The Jefferson Institute for Lifelong Learning (JILL) at the University of Virginia in Charlottesville will be introducing a new type of class in the fall of 2007. The format will be a six-class group of discussions on various subjects in an environment encouraging active participation for interchange of information and opinions. Rather than a single lecturer on a subject, each of the six meetings of the course will address a different subject. Topics will be those of general interest, such as China, global warming, the growing disparity between rich and poor, alternative energy sources, and homeland security. Another possibility for interesting interchanges is the reading and critiquing of current Op-Ed articles. They anticipate a small class of 15-18 persons in order to create a conference environment. One discussion group will be introduced this fall, with possibly more in the future.

The spring membership meeting of the Adult Learning Program (ALP) at the University of Connecticut in Hartford, which was held in February, featured a presentation entitled The Connecticut Science Center: The Future of Science in the United States. Led by Theodore S. Sergi, President and CEO of the Connecticut Science Center, he discussed the question of why, in Connecticut and in the United States, young people are not choosing math, science, engineering and related fields as their major areas of study. In China, Japan, Korea, Germany and many other parts of the world, the proportions of young people choosing these areas of study is three to four times greater than in the United States.

The Center for Learning in Retirement (CLR) at Rock Valley College in Rockford, Illinois held two classes at the Keen Age Center in Belvidere last fall. The first class was Spoon River: A Journey. This class revolved around Edgar Lee Masters’ Spoon River Anthology. The second class was Angels Galore. Participants created several angels for a variety of uses – as ornaments, package tie-ons, a pin, or as an addition to a collection.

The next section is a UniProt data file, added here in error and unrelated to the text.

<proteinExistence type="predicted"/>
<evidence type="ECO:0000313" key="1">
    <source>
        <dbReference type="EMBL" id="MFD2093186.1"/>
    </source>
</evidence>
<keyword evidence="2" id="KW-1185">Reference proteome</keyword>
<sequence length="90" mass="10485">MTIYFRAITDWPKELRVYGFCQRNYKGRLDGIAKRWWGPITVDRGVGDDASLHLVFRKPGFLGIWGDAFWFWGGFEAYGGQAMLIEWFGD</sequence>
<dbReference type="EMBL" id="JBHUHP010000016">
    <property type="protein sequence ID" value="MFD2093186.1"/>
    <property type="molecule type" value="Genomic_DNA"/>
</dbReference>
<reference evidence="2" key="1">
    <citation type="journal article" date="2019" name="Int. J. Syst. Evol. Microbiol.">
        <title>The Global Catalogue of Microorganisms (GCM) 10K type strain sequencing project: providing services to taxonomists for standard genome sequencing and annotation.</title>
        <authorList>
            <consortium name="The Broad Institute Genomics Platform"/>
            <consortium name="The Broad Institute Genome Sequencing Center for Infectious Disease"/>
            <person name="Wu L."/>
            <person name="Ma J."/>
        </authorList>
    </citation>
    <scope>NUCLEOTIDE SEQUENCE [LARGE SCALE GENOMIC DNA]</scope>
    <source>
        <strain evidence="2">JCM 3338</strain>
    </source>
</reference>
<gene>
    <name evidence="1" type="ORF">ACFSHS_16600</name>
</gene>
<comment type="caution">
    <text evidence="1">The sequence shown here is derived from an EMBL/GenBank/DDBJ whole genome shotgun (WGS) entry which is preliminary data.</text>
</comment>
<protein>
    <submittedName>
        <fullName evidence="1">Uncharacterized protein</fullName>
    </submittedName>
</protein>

Both events were well received by the participants and they hope to repeat additional classes there this coming fall.

Thanks to the Lifelong Learning Institute, Inc. at Edison College in Punta Gorda, Florida for the following book selections, taken from their spring 2007 catalog.
The Professor and the Madman, by Simon Winchester. This is the intriguing story of the writing of the Oxford English Dictionary. Who is the madman, and why did the professor need him? Why are we ever in his debt?
Expecting Adam, by Martha Bach. What happens when a young woman in academia (Harvard) becomes pregnant and decides to bring a handicapped child into the world. The reactions of her “enlightened” colleagues are surprising.
The Other Boleyn Girl, by Phillipa Gregory. Before Anne Boleyn, there was Mary, her younger sister, who bore Henry VIII two children, including a son. Mary and her children survived, but Anne did not. Elizabeth, daughter of Anne became queen and her half siblings, who were also her first cousins were trusted members of her court. This is a story of intrigue you won’t want to miss.
The March, by E.I. Doctorow. What happened to people in Georgia and South Carolina as Sherman marched to the sea and beyond?
Sharon and My Mother-In-Law, by Suad Amiry. Sharon is Prime Minister of Israel. The mother-in-law is the writer’s worst nightmare. What is the connection?


Here are some resources from the March 2007 issue of “U3A Signposts.”
Current affairs & Conservation/Sci-Techs: gives a review and purchasing details on 'An inconvenient Truth'. SHAKSPER, is an international electronic conference for Shakespearean researchers, instructors, students, and those who share their academic interests and concerns.

UTOPIA - - provides access to The University of Texas at Austin's vast reservoir of knowledge and cultural assets. It is available to anyone, anywhere, at absolutely no cost.

A search engine with a difference -
In addition gives a description/review

That’s all for this month.
Nancy Merz Nordstrom, M.Ed., Elderhostel Institute Network - 617-457-5564

“In age the passions cool and leave a man at rest, and then forthwith his mind takes a contemplative tone; the intellect is set free and attains the upper hand.” …Arthur Schopenhauer




Add price, activity level and more.
Tell a friend about Road Scholar and this month you could win a $2,000 gift certificate!
Congratulations to our latest winner, Deborah L.
signup top
and receive your
FREE E-Newsletter &
E-Photo book:

Top 10 Learning Experiences
Around the World

signup bottom